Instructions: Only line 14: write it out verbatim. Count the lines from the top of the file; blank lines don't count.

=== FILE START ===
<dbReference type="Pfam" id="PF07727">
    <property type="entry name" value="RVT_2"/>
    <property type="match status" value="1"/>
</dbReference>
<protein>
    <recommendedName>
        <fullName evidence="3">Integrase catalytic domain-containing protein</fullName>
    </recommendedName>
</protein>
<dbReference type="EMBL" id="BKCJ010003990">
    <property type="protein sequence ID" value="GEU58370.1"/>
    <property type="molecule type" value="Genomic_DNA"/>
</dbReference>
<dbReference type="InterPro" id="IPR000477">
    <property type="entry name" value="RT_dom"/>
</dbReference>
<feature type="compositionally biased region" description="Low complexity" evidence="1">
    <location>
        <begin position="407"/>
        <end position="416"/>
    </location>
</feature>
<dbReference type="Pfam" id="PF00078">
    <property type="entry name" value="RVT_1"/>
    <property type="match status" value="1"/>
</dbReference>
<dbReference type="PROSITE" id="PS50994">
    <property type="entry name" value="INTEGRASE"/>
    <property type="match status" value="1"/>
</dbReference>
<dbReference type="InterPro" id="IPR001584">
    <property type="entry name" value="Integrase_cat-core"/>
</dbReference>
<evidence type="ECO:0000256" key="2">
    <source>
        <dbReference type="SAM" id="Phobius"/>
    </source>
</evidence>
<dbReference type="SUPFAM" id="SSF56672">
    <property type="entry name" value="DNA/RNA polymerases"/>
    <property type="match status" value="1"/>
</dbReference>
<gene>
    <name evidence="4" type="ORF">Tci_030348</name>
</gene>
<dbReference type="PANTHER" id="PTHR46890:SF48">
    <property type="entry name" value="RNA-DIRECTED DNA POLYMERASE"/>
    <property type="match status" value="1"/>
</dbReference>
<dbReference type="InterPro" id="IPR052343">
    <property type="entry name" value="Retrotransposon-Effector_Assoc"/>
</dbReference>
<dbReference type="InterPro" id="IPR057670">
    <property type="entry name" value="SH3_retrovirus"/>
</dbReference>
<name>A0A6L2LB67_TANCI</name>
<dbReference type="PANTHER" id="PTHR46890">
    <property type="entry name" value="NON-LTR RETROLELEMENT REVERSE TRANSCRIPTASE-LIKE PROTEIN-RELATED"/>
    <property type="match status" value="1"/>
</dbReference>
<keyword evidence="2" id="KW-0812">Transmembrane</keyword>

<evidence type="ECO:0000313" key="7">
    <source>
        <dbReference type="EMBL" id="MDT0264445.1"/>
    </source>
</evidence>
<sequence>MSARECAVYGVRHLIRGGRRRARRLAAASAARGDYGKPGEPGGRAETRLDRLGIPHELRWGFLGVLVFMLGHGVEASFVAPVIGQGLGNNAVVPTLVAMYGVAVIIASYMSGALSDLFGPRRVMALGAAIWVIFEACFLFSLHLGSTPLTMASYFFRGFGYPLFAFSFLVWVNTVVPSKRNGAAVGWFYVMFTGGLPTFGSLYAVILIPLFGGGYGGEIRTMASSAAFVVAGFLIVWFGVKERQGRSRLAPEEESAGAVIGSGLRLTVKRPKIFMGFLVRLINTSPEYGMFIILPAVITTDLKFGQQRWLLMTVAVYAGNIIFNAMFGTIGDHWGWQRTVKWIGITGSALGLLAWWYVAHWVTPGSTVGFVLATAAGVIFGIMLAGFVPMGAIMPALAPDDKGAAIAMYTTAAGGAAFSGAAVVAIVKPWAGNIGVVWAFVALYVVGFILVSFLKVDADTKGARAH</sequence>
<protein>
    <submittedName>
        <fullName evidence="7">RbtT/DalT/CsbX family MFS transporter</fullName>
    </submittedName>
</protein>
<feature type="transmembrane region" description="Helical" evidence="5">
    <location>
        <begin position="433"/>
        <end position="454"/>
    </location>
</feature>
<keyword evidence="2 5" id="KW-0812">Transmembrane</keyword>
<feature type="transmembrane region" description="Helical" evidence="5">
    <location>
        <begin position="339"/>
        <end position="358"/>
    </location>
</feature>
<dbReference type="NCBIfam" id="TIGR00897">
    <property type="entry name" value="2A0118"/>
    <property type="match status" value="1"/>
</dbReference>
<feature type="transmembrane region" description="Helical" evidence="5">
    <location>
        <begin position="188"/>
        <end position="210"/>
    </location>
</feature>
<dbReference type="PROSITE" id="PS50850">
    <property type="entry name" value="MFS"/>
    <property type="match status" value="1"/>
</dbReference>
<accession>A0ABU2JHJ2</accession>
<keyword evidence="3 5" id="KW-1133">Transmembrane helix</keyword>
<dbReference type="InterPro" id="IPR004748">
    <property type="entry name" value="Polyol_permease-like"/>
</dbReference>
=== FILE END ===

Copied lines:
<dbReference type="InterPro" id="IPR000477">